Good things come in jars: Sugar Jar Treats
Have you noticed a little something special on the dessert menus at The Wicked Hop or Ruby Tap? Maybe a little sweet something served up in Mason jars?
If you have, you've been introduced to one of the newest dessert purveyors on the block, Sugar Jar Treats. The brainchild of Mary VanDeWeghe, Sugar Jar is a labor of love from a gal who grew up baking with her mother and grandmother.
"I've always baked," she says. "I also read a ton. In fact, I read just about everything I can get my hands on, and I've learned so much that way… there's also the trial and error in the kitchen."
VanDeWeghe, who grew up in Sheboygan, attended college at UW-Madison where she studied marketing, international business and German. Her studies led her to a job as a merchandise planner at Kohl's Corporate in Menomonee Falls, where she's worked for that past seven years.
And yet, behind her serious corporate façade, she harbored an interminable passion for desserts.
"I've been thinking about doing something like this for three or four years now," she says. "I travel a lot, and when I do, I find any excuse to go and visit bakeries wherever I go."
Some of her favorites include Billy's Bakery, Crumbs and Christina Tosi's Momofoku Milk Bar in New York.
"I'm the type where I'll literally open my phone map and type in 'bakery' and see what I find," she explains. "I'm looking for the new places, the hole-in-the-wall places."
She visited Tartine in San Francisco as well as Mission Pies. And then she happened upon Hot Cakes in Seattle, where she found true inspiration.
"They do molten chocolate cakes in jars," she explains to me. "I hadn't seen the trend here in Milwaukee, and I got really excited about it. I knew that desserts in jars were something I wanted to do."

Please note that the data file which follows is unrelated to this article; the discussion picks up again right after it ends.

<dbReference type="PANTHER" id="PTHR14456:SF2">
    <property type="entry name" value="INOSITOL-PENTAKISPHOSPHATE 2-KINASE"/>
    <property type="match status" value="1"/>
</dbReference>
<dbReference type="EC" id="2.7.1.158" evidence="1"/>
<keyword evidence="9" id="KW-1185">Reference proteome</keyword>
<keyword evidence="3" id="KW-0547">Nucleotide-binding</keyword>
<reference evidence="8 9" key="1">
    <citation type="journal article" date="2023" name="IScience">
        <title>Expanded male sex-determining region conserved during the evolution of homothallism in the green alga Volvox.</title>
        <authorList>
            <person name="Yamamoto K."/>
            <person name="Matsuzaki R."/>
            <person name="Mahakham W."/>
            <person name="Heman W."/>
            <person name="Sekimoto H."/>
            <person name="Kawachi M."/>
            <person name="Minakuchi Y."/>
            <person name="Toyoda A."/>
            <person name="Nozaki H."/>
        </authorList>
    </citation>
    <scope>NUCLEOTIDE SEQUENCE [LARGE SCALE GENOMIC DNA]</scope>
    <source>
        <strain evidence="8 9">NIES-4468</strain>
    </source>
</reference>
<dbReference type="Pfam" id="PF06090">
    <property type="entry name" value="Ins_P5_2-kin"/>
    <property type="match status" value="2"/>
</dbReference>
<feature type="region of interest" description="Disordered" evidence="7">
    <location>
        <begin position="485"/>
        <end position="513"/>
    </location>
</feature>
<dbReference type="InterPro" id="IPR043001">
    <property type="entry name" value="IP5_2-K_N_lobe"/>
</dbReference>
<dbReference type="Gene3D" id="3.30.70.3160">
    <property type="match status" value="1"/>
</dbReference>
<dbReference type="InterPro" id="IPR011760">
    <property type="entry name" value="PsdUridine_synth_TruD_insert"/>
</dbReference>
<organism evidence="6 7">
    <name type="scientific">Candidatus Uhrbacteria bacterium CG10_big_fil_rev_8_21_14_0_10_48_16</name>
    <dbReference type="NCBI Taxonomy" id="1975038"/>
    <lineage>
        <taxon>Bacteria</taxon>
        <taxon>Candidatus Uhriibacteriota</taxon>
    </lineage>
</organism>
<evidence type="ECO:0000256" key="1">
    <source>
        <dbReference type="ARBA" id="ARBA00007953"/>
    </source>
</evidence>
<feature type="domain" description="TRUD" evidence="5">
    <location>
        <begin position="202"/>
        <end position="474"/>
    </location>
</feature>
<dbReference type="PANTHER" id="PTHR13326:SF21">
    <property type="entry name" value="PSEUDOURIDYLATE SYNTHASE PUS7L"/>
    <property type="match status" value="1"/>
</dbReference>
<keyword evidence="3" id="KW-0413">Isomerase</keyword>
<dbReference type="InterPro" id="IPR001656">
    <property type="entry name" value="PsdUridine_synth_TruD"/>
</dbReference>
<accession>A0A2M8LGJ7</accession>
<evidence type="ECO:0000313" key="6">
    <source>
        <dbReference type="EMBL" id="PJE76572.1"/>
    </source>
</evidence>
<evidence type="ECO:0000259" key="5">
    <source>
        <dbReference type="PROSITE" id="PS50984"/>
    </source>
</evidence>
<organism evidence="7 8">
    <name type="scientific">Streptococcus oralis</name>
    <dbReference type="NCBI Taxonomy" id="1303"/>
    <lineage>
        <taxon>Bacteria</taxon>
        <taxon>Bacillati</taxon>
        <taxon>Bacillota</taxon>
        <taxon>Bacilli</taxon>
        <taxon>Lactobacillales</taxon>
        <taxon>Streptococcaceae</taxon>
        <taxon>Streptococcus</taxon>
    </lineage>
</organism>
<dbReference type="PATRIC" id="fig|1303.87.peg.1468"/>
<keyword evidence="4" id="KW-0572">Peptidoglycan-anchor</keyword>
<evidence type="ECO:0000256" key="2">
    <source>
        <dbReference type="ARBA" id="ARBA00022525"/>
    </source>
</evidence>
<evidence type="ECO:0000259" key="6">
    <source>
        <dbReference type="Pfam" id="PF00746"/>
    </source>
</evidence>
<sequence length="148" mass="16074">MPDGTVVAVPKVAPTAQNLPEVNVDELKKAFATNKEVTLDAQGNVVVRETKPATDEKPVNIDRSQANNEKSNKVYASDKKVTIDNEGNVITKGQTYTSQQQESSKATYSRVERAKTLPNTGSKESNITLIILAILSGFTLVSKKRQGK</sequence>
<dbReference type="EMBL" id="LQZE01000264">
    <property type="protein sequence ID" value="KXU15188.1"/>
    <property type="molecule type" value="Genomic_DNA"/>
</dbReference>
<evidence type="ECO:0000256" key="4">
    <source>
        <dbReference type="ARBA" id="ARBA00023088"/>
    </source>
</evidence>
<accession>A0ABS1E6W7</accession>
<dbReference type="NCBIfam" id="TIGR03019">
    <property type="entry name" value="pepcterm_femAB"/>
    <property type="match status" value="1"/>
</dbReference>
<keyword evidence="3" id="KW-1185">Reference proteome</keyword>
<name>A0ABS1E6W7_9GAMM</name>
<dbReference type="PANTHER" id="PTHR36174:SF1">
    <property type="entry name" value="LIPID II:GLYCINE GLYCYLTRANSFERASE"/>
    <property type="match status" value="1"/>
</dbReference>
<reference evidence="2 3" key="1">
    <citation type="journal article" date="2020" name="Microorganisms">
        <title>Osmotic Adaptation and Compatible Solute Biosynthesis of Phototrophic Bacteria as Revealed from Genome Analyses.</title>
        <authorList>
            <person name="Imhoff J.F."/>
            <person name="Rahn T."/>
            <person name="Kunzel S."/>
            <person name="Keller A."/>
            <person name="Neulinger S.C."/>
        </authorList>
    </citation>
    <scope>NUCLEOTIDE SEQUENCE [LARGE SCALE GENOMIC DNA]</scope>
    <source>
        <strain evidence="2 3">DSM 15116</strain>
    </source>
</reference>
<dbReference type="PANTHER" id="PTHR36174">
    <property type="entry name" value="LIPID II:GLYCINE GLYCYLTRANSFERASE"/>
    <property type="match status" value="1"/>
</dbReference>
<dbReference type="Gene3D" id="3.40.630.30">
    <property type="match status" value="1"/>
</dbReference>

So, she set to work in the kitchen. After a good deal of trial and error, she came up with a core collection of flavors, including salted caramel cheesecake, strawberry rhubarb crisp, apple pie and key lime pie.
But it wasn't until her fiancé Josh Johnston, who works at The Wicked Hop, encouraged her to have a conversation with the restaurant's owners that her dream began to look more like reality. When the owners said they would carry her product and allow her to use their tiny-but-effective kitchen for her production, VanDeWeghe couldn't believe her ears.
It took some adjustment to get used to her new baking quarters, but she says things are working out really well.
"The ovens are built for cooking more than baking," she tells me. "One is wildly inconsistent. The other is good, so I try to use that one. I use oven thermometers and check them constantly. After working here for some time now, I feel like I finally understand the ovens and they understand me."
On a good night, VanDeWeghe turns out about 40-50 dessert jars – a small operation by almost any measure. But, she says she likes it that way.
"I call myself a craft bakery," she says. "I'm small-scale, and I'm using old fashioned techniques. It's simple, back to the basics. In general, I'm keeping things simple and good."